With a small budget, can you still start a garden? Most of us spend so much money on a house when we move in, that we have limited funds left over for the garden. Landscaping and plants are often not something we even budget for. We are soon surprised by the cost of designing the outdoor area.
Landscape designers can be expensive – quotes to clean up and fill out a small garden in the front of a home can be around the $5000-mark. So garden makeover dreams can quickly morph into DIY planting projects. Shopping trips for plants at your local community gardening centre’s annual sale can also be a shock, says popular US blog Gardenista in a report on the subject, this month.
The author, walked away from the sale $150 dollars poorer with only 10 plants. Add in store-bought gardening soil, compost, and mulch, and the costs are not insignificant. It doesn’t have to be this way.
It is totally possible—with equal parts patience, preparation, and ingenuity—to create a flower or vegetable garden from scratch for practically nothing. Here are 10 ways to garden without breaking the bank.
LOOK FOR PLANT SWAPS
Many communities hold plant swaps, low-key events where plant lovers meet to trade specimens. It’s a great way to swap a plant you’re less than thrilled with for one that you love—all for free. Another way to find free plants is to log on to your neighborhood or town’s online forum for local gardening enthusiasts; Become a member of a Facebook group for amateur gardeners in your area town and you’ll regularly see posts from people looking to give away healthy plants and cuttings (often after a garden cleanup or overhaul). Many times, all you have to do is dig them up and they’re yours.
SHOP FOR PLANTS OFF-SEASON
The best time to get a deal on plants? Autumn. Most nurseries have big plant sales in the fall, with markdowns of 50 percent or more. This is also one of the best times of year to plant—the soil is still warm enough to allow root systems to establish and cooler temperatures reduce the need to water.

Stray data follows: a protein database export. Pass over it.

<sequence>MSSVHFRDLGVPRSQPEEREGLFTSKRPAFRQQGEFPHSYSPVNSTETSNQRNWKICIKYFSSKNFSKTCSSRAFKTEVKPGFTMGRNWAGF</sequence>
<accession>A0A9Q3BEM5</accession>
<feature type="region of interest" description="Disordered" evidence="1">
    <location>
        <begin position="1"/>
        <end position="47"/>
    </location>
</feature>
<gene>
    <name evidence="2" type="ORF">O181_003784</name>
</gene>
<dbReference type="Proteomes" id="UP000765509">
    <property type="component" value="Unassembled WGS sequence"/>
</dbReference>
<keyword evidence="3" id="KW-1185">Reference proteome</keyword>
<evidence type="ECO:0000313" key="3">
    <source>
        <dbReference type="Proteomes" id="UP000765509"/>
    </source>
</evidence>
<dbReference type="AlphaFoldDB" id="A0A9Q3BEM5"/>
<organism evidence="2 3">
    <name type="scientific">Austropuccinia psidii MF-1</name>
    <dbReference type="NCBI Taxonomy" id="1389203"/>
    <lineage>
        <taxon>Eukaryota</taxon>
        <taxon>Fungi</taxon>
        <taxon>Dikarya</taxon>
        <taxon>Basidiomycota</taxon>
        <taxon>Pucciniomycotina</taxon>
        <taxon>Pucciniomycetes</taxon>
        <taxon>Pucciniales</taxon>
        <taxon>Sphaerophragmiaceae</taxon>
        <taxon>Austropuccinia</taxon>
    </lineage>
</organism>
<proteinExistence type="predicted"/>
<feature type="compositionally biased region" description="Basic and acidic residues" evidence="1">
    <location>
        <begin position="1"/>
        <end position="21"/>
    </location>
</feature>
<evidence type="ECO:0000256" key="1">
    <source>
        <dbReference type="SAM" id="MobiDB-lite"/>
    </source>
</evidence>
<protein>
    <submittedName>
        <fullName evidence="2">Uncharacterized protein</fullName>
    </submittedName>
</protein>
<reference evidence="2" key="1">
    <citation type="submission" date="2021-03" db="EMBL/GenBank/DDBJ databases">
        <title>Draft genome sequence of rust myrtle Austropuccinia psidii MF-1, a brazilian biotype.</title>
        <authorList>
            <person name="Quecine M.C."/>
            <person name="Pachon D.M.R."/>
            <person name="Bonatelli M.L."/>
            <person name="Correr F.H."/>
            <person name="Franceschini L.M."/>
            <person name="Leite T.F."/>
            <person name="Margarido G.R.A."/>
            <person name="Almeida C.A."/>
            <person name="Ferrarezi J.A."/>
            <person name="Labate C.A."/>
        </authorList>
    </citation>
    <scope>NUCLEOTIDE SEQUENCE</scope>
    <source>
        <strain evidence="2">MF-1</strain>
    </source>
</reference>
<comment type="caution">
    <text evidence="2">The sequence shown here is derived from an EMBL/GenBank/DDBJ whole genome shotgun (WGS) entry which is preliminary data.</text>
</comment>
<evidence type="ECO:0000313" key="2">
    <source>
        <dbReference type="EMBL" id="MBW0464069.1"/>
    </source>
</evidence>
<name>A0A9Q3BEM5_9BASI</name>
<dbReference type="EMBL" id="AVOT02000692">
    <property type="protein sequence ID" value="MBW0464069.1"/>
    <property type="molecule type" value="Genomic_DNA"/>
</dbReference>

START FROM SEEDS
A packet of 100 seeds can cost as little as $2; seedlings, meanwhile, often cost $4 each or more. And it isn’t terribly hard to start seeds indoors (then transplant them outdoors), nor is it expensive. In fact, you can make pots for seedlings at no cost at all out of either newsprint or eggshell halves.
Because they are biodegradable, eggshells make excellent, no-waste seed starters.
If you love a flower or vegetable in a friend’s garden, or you want to grow more of a plant you already have consider saving its seeds for the next growing season. Simply wait for the flower or fruit to set seed, then when the plant begins to dry and wither, collect the seeds.
Growing from seeds is a great idea for most flowers and vegetables
GET CUTTINGS FROM FRIENDS
Growing from seeds is a great idea for most flowers and vegetables, but it’s harder to do when it comes to other plants, like, say a shrub or a tree. Fortunately, most perennials can be propagated from cuttings. It’s an age-old way to share plants. Take wisteria, for instance. “In the early 1800s, collectors imported seed from China and Japan to the US and Britain. However, plants grown from the seed produced disappointing flowers. When plant collectors later brought home cuttings made from layering or grafting, the plant thrived and bloomed abundantly like its predecessors in Asia,” wrote Gardenista contributor Jeanne Rostaing.
BUILD RAISED BEDS FROM FOUND MATERIALS
You can certainly keep it simple and buy a raised bed kit, but you don’t necessarily need to spend much, if any, money to build one. Basically, any large vessel will do; you can build one from pallets or just repurpose a whole bunch of containers (think troughs) for a container garden.
MAKE YOUR OWN SOIL COMPOST
Yes, it takes up to six months for a compost pile to really “cook,” but the effort is worth it. It’s chemical-free and free-free. Another way to amend your soil without resorting to store-bought fertilizer: When planting, add crushed eggshells and coffee grounds to the bottom of the hole for a shot of calcium and nitrogen, both of which are essential to plant health.
SOURCE FREE MULCH
Ask local tree-cutting companies if they give away free wood chips for mulch. Many do. Or call your local council and see if they offer free mulch or compost. You’ll just have to transport it home, so be prepared to take plenty of containers or bags. An easier way to score free mulch? Look around your property. Pine needles and chopped-up leaves work well as mulch.
USE A RAIN BARREL
According to the Environmental Protection Agency, lawn and gardening watering sucks up 40 percent of a household’s water usage during the summer months. You can put a serious dent in that by installing a rain barrel to collect rainwater for use in your garden.
DESIGN IT YOURSELF
Hiring a garden or landscape designer is a huge expense. If you have decent plant knowledge, gardening experience, and a good sense of how you want your garden to look, consider a design software program that even non-professionals can use.